Cuba has handled COVID well, but sanctions and economic uncertainty are causing unrest among some sections of society.
Just as Fidel Castro’s 2016 death did not transform US-Cuba ties, his brother Raul’s exit from politics is unlikely to do so. But Cuba itself is changing. Eventually, Havana and Washington will, too.
Joe Biden could return to the path blazed by Barack Obama on Cuba, when two years of bilateral negotiations helped undo more than five decades of hostility.
Some Cuban entrepreneurs are so openly anti-communist that they sound like, well, capitalists.
A first-ever official royal visit now signals a sea change in British foreign policy towards post-Fidel Cuba.
Cuba will not legalize same-sex marriage, as gay activists hoped. But its new constitution adds greater protections for LGBTQ people and for women, and gives Cubans the right to own private property.
On Dec. 10, 1903, the US military leased 45 square miles of Cuban territory to build a naval base. How did Guantanamo Bay become an infamous prison for alleged terrorists?
Cuba is avowedly secular. But as the country debates a new Constitution that would protect LGBT rights, churches have come out strongly against gay marriage — a sign of change on the Communist island.
Cuba has a new president — and for the first time in six decades his last name is not Castro. Who is Miguel Díaz-Canel, the man who inherits a Cuba born of Fidel’s 1959 revolution?
Miguel Díaz-Canel, a 57-year-old engineer and Communist Party loyalist, is expected to succeed Raúl Castro as president of Cuba. Will change bring prosperity or instability to the Cuban people?
Cuba won’t tolerate the high social costs paid by China and Vietnam in their shift to market capitalism, but its economy desperately needs a reboot.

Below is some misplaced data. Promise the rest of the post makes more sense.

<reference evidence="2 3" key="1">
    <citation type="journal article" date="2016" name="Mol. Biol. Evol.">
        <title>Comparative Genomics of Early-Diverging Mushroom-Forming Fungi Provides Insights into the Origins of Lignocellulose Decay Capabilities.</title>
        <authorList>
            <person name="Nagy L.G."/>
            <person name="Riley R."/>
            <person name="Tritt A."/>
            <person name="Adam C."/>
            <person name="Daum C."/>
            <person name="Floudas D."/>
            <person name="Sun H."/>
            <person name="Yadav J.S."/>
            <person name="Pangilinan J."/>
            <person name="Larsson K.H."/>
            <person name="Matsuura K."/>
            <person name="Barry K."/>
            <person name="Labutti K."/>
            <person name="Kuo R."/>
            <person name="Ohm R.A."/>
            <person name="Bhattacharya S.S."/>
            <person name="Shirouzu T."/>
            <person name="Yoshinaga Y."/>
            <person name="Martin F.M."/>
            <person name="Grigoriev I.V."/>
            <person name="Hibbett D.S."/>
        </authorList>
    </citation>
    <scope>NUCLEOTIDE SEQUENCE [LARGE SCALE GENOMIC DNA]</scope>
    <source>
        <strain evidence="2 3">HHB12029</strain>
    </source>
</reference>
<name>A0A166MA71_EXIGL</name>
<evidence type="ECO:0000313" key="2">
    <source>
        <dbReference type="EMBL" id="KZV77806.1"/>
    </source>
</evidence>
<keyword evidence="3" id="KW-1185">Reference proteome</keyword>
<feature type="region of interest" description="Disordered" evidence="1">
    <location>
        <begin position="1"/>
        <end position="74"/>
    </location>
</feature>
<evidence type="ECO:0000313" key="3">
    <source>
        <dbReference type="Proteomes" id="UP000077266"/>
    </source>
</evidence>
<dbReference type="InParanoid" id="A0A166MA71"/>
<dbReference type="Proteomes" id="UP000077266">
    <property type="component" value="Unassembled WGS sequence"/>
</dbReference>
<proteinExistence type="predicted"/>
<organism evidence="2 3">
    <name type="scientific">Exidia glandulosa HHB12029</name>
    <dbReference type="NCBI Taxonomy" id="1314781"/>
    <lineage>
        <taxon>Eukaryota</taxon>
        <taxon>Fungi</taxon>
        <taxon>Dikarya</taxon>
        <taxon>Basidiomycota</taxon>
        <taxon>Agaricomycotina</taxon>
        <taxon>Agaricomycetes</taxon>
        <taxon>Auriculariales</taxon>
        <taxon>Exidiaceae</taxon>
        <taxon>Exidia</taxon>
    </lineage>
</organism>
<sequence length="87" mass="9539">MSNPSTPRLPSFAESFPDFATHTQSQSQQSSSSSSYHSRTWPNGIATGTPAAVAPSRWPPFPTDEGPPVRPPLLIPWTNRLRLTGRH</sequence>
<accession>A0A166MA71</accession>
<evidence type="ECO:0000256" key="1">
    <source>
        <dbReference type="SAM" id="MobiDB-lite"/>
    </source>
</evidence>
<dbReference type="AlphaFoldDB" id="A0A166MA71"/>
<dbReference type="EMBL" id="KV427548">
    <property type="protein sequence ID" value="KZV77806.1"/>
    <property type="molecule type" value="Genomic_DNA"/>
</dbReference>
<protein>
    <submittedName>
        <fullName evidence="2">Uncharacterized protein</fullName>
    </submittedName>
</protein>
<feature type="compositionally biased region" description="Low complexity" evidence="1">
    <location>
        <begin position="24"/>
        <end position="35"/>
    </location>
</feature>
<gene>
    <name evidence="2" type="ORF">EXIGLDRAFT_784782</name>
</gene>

The president restored restrictions on Americans’ travel to Cuba and prohibited transactions with its military. Here’s why, and what’s to come.
With its uncharismatic president and liberalising economy, Cuba already looks less like North Korea and more like China or Vietnam.
Fidel Castro was no fan of his brother’s plans to normalize relations with the US or open the economy. Does his death suggest those plans might accelerate?
At first, the Cuban revolution seemed doomed to fail.
Love him or loathe him, the Cuban leader’s legacy cannot be denied.
In spite of rapprochement with the US, Cuban president Raúl Castro has put his reform agenda on hold. Why the delay?
Whoever wins the keys to the White House in November, it is far from guaranteed that Barack Obama’s detente with the Cubans will continue.
Cuba’s National Capitol Building has been reclaimed as the seat of the National Assembly 54 years after it was abandoned by the new revolutionary government. There are lessons in this for others.
Cuba has been reforming parts of its economy since 2008. Will the thaw in relations with its Cold War adversary and Obama’s visit accelerate those changes?